But I have had my own Maureen experience. I was mediating the development of a set of regulations for a federal agency. There were tribal members in the collaborative group and with much experience in Indian country I knew this was probably one of the reasons I was hired. As we entered the last phase of drafting, I worked with the tribal members to help them document their needs. The result was a 20 page statement that included all their concerns, something I thought was useful for the group to see. But I had misjudged the impact that this would have on the agency. They were furious, felt I had betrayed them, and finally that I was not a competent mediator to let things go down this inappropriate road.
In talks I realized that their trust in me was seriously shaken, and that I needed to resign and let another mediator step in. I needed to call in Mike. But I did not have Maureen’s objectivity and apparent lack of ego. I felt a flood of emotions that clouded the situation and made the transition difficult. I felt embarrassed, victimized and unjustly accused, I was insulted on the one hand, and filled with self-doubt on the other. In sum, I was a mess and it took me a while to put the experience in perspective and realize that, like in anything, there are times when you are the right one for the job and times when you are not. The reason is not important, and your ego is not the centerpiece. The process and its ultimate success are at stake, and stepping aside takes courage and humility.
Good for you, Maureen!
9 thoughts on “Getting Out of the Way”
Interesting comments about Maureen and Mike, thanks.
Thank you, David. Takes confidence and humility, both, huh?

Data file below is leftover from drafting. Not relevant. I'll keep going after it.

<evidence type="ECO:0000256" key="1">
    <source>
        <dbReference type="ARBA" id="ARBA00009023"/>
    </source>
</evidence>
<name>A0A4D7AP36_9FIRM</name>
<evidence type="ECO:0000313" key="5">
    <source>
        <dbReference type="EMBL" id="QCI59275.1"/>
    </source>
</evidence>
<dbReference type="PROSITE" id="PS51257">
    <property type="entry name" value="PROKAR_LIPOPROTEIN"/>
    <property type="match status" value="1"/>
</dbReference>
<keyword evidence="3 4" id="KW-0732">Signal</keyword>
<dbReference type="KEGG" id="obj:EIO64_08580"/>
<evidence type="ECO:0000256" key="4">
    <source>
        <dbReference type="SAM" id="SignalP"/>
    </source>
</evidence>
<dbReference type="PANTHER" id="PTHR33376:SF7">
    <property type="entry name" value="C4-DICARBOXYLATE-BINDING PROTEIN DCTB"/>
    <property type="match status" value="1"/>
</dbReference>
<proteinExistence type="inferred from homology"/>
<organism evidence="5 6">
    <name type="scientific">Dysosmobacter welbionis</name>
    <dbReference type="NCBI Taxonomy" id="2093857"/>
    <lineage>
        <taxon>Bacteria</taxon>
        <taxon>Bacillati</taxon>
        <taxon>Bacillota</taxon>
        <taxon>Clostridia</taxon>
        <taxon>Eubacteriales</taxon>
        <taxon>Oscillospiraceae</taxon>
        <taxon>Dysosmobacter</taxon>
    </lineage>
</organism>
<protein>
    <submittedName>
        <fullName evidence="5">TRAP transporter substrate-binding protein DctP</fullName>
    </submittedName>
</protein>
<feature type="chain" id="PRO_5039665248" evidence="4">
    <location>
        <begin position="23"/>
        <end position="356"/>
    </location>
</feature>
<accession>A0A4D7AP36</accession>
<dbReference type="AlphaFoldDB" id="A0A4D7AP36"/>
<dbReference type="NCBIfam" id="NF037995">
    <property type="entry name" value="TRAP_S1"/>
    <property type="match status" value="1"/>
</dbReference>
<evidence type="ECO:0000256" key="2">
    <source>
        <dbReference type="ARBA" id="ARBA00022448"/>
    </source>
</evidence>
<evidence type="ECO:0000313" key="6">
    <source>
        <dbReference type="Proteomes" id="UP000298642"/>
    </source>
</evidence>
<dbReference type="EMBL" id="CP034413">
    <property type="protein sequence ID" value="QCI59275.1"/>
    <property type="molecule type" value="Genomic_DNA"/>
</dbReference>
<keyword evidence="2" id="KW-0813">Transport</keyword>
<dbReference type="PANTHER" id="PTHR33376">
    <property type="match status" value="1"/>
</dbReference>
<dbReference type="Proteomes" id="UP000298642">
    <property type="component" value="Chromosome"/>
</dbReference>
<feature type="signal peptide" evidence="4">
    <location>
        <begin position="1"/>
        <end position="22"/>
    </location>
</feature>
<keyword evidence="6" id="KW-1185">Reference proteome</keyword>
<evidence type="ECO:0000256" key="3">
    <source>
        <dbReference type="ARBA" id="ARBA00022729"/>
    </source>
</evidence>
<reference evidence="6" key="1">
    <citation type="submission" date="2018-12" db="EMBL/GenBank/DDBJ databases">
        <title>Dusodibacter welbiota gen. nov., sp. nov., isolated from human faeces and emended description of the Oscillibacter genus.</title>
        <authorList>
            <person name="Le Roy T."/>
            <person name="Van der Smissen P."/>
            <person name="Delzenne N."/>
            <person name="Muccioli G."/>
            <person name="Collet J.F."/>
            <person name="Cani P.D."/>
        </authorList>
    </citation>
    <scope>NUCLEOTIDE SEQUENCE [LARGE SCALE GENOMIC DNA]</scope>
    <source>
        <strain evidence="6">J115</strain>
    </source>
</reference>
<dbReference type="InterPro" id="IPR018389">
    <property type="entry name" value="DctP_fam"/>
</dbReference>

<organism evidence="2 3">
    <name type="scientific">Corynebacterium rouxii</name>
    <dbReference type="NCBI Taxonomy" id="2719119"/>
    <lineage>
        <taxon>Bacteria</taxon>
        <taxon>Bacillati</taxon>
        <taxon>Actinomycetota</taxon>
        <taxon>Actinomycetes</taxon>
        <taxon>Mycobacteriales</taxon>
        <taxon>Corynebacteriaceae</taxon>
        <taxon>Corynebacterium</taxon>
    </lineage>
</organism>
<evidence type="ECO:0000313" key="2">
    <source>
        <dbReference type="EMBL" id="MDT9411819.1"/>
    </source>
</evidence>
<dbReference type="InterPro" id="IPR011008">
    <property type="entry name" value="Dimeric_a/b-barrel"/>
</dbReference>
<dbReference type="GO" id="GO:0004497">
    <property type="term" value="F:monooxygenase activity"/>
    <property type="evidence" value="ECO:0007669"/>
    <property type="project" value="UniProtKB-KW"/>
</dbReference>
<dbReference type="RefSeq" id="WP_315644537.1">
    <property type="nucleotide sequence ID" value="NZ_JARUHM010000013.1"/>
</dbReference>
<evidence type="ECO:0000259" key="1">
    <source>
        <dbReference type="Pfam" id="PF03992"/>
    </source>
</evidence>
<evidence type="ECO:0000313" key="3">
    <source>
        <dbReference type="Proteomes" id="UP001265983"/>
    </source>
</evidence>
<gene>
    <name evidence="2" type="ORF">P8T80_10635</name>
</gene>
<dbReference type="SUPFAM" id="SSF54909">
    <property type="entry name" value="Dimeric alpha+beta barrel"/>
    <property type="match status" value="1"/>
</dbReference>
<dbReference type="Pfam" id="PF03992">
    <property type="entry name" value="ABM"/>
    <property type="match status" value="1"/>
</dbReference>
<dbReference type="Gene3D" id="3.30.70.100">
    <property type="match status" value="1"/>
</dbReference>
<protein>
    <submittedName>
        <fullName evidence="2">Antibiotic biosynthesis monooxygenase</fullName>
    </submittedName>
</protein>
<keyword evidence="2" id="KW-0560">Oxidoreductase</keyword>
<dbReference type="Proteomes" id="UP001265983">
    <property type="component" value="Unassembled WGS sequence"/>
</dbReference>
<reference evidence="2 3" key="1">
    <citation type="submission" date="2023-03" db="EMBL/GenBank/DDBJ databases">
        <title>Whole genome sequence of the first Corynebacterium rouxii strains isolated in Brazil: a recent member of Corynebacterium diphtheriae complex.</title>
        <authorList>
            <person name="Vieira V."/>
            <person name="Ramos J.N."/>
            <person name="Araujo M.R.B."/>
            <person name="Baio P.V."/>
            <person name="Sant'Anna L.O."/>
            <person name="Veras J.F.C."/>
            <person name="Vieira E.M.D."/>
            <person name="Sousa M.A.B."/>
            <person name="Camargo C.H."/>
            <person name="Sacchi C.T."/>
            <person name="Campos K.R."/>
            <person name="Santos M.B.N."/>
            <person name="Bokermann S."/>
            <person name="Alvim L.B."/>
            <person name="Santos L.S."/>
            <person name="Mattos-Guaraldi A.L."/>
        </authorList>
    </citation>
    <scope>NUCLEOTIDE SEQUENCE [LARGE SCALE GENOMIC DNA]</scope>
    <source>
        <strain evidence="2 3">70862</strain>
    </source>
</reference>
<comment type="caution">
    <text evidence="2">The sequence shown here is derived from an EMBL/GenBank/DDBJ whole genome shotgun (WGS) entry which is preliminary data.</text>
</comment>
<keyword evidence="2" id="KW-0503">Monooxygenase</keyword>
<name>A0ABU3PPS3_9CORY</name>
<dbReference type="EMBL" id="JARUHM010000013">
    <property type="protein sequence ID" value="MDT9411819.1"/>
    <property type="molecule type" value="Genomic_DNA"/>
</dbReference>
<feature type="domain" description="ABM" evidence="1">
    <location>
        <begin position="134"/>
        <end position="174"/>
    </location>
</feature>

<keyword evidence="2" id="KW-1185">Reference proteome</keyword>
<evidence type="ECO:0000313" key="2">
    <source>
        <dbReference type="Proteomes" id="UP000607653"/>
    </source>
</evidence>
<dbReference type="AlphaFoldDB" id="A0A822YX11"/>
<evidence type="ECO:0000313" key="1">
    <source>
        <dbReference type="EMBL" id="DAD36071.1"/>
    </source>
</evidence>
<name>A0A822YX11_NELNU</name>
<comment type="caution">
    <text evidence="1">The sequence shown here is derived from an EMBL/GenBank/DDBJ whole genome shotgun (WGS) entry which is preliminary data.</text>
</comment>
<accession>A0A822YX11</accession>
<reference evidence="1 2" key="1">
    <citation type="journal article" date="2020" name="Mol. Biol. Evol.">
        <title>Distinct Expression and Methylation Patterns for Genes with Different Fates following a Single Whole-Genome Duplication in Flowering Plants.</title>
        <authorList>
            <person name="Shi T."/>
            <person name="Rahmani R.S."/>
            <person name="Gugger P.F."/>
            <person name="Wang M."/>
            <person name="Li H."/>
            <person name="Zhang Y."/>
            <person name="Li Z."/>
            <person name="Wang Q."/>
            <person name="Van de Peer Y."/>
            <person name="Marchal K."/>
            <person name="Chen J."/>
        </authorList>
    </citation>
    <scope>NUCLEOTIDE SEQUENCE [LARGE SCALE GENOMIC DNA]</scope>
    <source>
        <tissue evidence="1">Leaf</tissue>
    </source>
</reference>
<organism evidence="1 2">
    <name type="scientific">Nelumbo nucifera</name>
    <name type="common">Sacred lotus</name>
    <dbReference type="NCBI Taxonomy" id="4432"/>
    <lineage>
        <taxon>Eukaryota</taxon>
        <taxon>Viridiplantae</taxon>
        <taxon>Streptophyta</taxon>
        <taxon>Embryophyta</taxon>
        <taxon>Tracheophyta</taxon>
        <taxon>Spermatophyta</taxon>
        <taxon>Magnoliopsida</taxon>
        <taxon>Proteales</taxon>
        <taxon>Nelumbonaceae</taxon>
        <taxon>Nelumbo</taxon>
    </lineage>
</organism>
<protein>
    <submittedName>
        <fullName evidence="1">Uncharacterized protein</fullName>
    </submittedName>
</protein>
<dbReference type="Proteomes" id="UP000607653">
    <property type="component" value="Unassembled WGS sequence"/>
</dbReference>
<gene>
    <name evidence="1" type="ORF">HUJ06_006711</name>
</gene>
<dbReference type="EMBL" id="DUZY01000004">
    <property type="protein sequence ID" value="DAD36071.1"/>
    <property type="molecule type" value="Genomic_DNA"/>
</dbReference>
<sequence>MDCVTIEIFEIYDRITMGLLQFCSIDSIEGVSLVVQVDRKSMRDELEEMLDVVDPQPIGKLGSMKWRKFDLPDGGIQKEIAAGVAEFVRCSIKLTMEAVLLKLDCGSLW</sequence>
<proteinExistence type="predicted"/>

I remember this passage from Thoreau’s Walden: “I say beware of all enterprises (situations) that require new clothes and not a new wearer of the clothes. Walden reminds me that when I feel lacking- I don’t need new things (visions, ideas, tactics), I need new eyes with which to see the things I already have.” Wise words from my son…!
wise words indeed… thanks
I’ve often felt like that, Lucy, kind of ‘hipper’ than other whites. I was born In India – British. I’m white to the core. Not Indian, tho’ most of the people I cared for were. I lived New Mexico for twelve years, and, unlike you, I never had very much to do with the local peoples. But I thought I knew how they felt about ‘us’. As with Australian aborigines, South African blacks. I went to a Chinese school for a while. I thought I was Chinese. They knew not.
It’s complicated, because the sentiments are somewhat altruistic, and kind. You think you know more than you do. And friends have not told you much, when it really comes down to it. On the other hand, who can know about me?
I think Acoma is a most remarkable city. Such a sight to see, coming down that hill and suddenly seeing That Place!
Great Blog Lucy. Myv.
Thank you, Myv! What a rich and complex life you’ve had. I really like your observation that we think we know more than we do, and that these feelings come from an altruistic place. Seems to me we also run the risk of being patronizing…ignorant altruism — interesting topic. Thanks again, Myv
mike also sports red sneakers and is always of good cheer. he is my favorite cubicle person
sounds like a he might be a good driver, too….?